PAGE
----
An ongoing drought and soaring temperatures have unleashed fears of an olive “catastrophe” in Spain, the world’s largest producer of olive oil, which suffered a very difficult year in 2022.
“It’s barely rained since January. The ground is very dry,” worries Cristobal Cano, Secretary-General of the small farmers’ union (UPA) in the southern region of Andalusia, the heart of Spain’s olive oil industry.
Cano, who owns 10 hectares of olive trees in Alcala la Real near Granada, has never seen such a worrying situation in the 20 years he’s been a farmer.
“If something doesn’t change radically in the next few weeks, it’s going to be a catastrophe,” he warned.
According to the AEMET weather agency, accumulated rainfall since October 1 has been 25 per cent lower than normal across Spain and 50 per cent lower in most of Andalusia, where reservoirs are at 25 per cent capacity.
And the situation worsened at the end of April, when an early heatwave brought exceptionally high temperatures that saw the mercury hit 38.8 degrees Celsius (101.8 degrees Fahrenheit) in southern Spain.
“This happened as the olive trees were in bloom,” says Rafael Pico, director of Asoliva, the Spanish association of olive oil producers and exporters, who fears the blooms will dry up.
“If there are no flowers, there’s no fruit. And if there’s no fruit, there’s no oil.”
On the brink of collapse
For Spain — which normally supplies 50 per cent of the world’s olive oil and exports close to 3.0 billion euros ($3.3 billion) worth every year — the situation is even more worrying given the sector’s disastrous output in 2021-2022.
During that season too, a lack of rain and extreme temperatures saw olive oil production plummeting 55 per cent to 660,000 tonnes, compared to 1.48 million tonnes in 2021-2022, agriculture ministry figures show.
The scene is set to play out again this year.
“Looking at the forecasts, it’s almost a given — it’s going to be another grim year,” says Rafael Sanchez de Puerta, head of Dcoop, Spain’s leading olive cooperative.
If the predictions prove true, it could spell the end for many olive farms.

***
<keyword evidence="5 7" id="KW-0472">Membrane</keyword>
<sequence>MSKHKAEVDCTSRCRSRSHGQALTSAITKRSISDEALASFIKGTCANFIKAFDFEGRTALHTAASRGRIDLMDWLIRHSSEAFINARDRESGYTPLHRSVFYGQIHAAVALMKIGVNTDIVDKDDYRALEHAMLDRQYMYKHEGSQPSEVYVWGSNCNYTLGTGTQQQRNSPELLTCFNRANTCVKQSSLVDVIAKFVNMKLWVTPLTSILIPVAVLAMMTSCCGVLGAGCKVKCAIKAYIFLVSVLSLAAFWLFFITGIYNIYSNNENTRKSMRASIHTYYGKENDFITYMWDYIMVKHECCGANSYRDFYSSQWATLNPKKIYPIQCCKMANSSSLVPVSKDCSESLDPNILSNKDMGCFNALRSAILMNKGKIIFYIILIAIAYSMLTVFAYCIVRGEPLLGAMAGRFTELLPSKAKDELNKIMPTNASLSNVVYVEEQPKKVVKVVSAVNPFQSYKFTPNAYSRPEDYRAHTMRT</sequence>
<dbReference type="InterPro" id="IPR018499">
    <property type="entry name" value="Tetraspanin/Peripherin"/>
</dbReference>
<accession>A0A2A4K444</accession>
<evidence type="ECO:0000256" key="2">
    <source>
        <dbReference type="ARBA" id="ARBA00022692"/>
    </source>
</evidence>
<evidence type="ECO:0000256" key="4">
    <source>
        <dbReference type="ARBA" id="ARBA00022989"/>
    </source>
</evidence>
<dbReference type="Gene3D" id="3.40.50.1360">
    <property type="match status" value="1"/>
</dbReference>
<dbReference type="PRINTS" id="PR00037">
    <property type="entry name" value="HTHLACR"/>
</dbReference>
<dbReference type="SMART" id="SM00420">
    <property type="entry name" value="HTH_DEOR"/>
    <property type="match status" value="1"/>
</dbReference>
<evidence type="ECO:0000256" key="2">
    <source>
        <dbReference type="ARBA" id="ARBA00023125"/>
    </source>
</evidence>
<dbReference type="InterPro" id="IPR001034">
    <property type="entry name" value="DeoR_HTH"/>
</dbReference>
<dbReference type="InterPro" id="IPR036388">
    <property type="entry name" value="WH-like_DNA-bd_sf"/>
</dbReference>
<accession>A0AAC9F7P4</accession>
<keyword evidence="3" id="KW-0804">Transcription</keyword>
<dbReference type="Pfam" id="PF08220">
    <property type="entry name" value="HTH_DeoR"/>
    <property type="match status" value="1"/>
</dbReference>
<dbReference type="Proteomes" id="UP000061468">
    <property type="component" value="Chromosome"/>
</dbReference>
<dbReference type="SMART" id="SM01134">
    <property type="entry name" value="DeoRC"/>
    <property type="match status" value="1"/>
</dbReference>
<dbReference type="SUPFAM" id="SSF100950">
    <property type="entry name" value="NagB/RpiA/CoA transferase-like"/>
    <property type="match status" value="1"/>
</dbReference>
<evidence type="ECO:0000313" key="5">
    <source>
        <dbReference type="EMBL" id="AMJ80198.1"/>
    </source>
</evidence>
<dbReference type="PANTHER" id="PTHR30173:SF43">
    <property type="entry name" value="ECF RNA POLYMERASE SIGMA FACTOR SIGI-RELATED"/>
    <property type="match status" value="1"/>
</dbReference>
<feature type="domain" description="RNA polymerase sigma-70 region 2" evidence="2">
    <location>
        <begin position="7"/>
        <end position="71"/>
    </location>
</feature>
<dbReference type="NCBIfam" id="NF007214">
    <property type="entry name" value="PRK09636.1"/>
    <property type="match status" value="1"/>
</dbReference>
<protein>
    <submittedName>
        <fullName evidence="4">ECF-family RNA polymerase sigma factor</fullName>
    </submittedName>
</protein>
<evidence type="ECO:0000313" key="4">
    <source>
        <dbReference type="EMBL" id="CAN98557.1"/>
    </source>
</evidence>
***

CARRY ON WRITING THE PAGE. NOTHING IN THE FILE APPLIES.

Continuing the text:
“We can cope with one difficult year. It’s a natural part of the growing cycle. But two years in a row will be a disaster. Many are on the brink of collapse,” he says.
With the cost of machinery, paying salaries and repaying loans, “farmers need liquidity” to remain afloat, says Asoliva’s Pico, recalling that many in Spain live from olive oil production.
For consumers, the outlook is also bleak.
“The global price of olive oil depends largely on Spain,” says Pico.
In recent months, the price of oil has jumped.
“In mid-April, olive oil was selling at 5,800 euros ($6,400) per tonne, up from 5,300 euros in January,” says Fanny de Gasquet of Baillon Intercor, a brokerage firm specialising in oils and fats.
In January 2022, it was selling at 3,500 euros.
And the upward trend looks set to continue.
In Andalusia, young olive trees “don’t have sufficiently developed roots to be able to extract water” from deep underground, meaning “there will be losses” that will have an impact on production over the next two or three years, she warns.
At the end of 2022, the Spanish government moved to lower VAT on olive oil from 10 per cent to five per cent as part of a package of measures to help consumers in the face of soaring inflation.
And to help farmers cope with the drought, the government has reduced the sector’s income tax by 25 per cent.
But for many, it’s too little in the face of the looming crisis.
“Lowering taxes for people who will have almost no income is of little use to them,” says Dcoop’s Sanchez de Puerta, calling for more ambitious moves to combat “a drought that is lasting longer than it should”. — AFP